An estimated 54 million adults are living with arthritis. Osteoarthritis, the most common type of the disease, affects over 30 million Americans. Arthritis isn’t limited to adults, however. Nearly 300,000 children have arthritis.
Whether you’re newly diagnosed or learning better ways to manage the condition for yourself or someone you know, it’s wise to increase your awareness and understanding of arthritis.
At Wisconsin Bone & Joint our top-quality team of orthopedic doctors provides individualized care for a wide range of orthopedic conditions, and we routinely help patients with arthritis to manage their symptoms, live well and lead a good quality of life. Here’s what we want you to know about how arthritis affects your joints.
Among the different types of arthritis, osteoarthritis is the most common, mainly affecting adults from middle age through senior years. Osteoarthritis is a joint disease that involves deterioration of the entire joint, including cartilage, joint lining, ligaments, and bone. As a “wear and tear” condition, osteoarthritis is much more common in older adults.
However, we want you to know that it isn’t as simple as the joint wearing out. It helps to become familiar with joint anatomy. Your joints allow your bones to move, giving you flexibility. The joints are the areas where two bones come together, and your joints consist of:
- Cartilage: Tissue that covers the surface of bones
- Ligaments: Tough elastic bands that support joint movement
- Tendons: Tissue on each side of the joint that connects muscle to bone
In addition to cartilage, ligaments, and tendons, fluid and fluid-filled sacs play a key role in keeping your joints lubricated so your bones move smoothly. The synovial membrane lines the joint and produces a sticky fluid. Also present are bursae, fluid-filled sacs between your bones, ligaments, and other joint structures that provide cushion and prevent friction.
Osteoarthritis is the breakdown of the crucial structures of your joint. This can happen suddenly due to damaged sustained from an injury. More often, it happens gradually over time, which is why the risk increases as you get older.
How does osteoarthritis affect the joints?
Osteoarthritis tends to affect the joints in the hands, spine, knees and hips. Because the structures that prevent friction have deteriorated, the joints stiffen and become inflamed and painful.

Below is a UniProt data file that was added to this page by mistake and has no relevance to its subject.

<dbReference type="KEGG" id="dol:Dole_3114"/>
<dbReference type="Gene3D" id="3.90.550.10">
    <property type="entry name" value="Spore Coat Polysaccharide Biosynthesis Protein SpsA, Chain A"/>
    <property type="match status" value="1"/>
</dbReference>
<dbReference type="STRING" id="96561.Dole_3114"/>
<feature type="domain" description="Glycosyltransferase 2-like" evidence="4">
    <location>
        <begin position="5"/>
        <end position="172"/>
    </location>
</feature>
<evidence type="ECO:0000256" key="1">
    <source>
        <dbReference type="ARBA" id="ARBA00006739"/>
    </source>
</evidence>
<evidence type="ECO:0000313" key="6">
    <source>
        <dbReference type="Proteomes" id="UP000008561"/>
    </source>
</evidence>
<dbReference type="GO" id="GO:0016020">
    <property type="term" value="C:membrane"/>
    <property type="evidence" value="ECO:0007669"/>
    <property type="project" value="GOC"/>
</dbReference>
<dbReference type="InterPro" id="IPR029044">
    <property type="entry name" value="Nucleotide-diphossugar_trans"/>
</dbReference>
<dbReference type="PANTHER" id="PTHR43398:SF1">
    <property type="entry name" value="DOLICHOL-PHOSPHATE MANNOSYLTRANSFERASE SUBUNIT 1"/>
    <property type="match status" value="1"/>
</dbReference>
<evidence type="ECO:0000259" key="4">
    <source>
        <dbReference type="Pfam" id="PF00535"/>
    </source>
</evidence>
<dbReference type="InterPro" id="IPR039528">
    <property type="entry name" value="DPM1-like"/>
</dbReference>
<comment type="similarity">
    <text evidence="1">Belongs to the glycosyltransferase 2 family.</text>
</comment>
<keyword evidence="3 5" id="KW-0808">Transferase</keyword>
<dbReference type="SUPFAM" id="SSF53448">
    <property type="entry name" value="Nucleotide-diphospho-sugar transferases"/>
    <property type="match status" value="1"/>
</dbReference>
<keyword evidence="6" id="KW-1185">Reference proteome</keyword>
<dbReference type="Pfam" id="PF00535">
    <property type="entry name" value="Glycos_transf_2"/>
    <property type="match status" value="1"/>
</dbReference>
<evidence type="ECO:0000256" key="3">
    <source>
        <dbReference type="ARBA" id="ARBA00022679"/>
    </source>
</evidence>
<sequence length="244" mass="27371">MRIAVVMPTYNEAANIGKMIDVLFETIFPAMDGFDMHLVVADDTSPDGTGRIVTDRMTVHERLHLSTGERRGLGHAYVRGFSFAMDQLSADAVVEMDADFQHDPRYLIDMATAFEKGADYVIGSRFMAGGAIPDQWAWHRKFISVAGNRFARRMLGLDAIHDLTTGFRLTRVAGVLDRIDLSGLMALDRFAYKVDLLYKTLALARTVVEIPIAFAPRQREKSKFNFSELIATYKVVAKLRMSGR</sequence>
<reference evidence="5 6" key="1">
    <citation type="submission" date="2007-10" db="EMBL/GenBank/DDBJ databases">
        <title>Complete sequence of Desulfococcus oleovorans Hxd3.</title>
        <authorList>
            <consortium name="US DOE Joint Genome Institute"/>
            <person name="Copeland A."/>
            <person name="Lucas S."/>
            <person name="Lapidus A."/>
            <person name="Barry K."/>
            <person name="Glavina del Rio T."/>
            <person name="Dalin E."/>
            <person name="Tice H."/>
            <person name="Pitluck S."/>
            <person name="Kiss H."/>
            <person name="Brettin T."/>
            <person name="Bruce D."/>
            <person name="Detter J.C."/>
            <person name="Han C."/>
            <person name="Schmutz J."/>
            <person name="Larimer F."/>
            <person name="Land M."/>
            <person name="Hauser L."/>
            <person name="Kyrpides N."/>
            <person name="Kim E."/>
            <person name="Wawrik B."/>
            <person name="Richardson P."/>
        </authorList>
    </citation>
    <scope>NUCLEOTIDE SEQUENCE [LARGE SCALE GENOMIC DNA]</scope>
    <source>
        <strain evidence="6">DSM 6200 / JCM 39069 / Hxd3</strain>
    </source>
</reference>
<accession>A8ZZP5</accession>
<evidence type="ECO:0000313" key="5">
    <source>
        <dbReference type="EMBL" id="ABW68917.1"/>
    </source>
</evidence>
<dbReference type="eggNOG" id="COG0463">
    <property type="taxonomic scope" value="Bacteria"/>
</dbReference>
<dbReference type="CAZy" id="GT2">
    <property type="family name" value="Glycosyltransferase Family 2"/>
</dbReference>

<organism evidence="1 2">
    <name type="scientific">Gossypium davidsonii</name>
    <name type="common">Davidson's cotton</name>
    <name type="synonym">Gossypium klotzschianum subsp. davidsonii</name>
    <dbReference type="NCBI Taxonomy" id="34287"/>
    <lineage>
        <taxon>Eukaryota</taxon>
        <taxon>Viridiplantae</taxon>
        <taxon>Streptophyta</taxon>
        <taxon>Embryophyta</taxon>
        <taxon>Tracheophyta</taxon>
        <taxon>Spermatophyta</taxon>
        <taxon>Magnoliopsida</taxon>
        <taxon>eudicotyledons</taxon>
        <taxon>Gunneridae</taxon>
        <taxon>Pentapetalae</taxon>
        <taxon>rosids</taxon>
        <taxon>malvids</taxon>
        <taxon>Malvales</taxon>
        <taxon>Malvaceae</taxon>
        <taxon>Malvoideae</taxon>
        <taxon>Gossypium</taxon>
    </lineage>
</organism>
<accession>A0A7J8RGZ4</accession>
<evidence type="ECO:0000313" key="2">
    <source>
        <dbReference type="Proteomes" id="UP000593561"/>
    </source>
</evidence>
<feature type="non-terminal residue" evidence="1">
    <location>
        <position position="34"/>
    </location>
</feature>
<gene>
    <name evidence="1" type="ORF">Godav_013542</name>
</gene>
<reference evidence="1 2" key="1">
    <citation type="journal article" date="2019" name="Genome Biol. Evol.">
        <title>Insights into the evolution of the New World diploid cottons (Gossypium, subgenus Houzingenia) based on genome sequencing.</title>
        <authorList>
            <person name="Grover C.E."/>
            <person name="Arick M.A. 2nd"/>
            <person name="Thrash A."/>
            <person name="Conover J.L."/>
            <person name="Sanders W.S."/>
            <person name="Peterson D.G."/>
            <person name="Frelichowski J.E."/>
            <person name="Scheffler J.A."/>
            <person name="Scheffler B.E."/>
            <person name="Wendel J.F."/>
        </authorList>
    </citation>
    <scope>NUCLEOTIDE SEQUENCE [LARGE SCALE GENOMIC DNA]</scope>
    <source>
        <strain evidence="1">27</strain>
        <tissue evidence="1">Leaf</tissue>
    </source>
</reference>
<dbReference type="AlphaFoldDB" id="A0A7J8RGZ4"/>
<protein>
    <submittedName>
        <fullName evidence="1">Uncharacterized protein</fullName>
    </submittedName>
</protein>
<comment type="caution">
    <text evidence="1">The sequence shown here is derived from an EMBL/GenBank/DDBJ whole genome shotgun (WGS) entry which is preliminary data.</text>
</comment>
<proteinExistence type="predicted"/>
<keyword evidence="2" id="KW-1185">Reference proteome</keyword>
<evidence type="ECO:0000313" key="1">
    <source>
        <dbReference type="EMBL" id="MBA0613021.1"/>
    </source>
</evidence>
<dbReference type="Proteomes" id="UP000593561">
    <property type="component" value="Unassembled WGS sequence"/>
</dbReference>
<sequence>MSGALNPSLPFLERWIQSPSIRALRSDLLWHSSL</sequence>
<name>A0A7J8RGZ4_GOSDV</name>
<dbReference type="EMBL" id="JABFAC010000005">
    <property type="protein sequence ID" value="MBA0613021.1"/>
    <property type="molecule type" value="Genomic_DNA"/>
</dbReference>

People with osteoarthritis experience pain and inflammation that ranges in severity when they move. We often see patients who have traded an active lifestyle for more leisurely activities as a result of osteoarthritis. The pain may cause you to limit or quit activities you enjoy, like golf, hiking, and tennis.
Arthritis doesn’t get better on its own
It’s crucial to know that arthritis doesn’t heal on its own. It’s a progressive condition that gradually gets worse instead. The pain, swelling and stiffness you have now will likely worsen if left untreated. Appropriate treatment can help manage your symptoms, slow disease progression, and boost your quality of life.
How is arthritis treated?
There’s no proven treatment that can reverse joint damage from arthritis. Available treatments are aimed at reducing pain and improving the function of affected joints.
When you visit Wisconsin Bone & Joint for arthritis treatment, we find the right combination of treatments for highly individualized care. Managing arthritis may include a combination of medication, injections, physical therapy, and lifestyle changes.
Surgery is sometimes necessary when deterioration or joint damage is too great, and symptoms significantly impair your quality of life. Joint replacement involves removing the damaged parts of the joint and replacing them with artificial parts.
Knee replacement is one of the most common arthritis-related surgeries we perform at Wisconsin Bone & Joint.
It’s time to see an orthopedic specialist when you no longer move like you used to and find it painful just trying to do everyday tasks like climbing stairs and walking the dog. Treatment can ease arthritis pain and help you move more freely.
If you’re struggling to deal with the pain and limitations of arthritis, stop in to see us at Wisconsin Bone & Joint. We have convenient locations in Wauwatosa, Glendale and Cedarburg.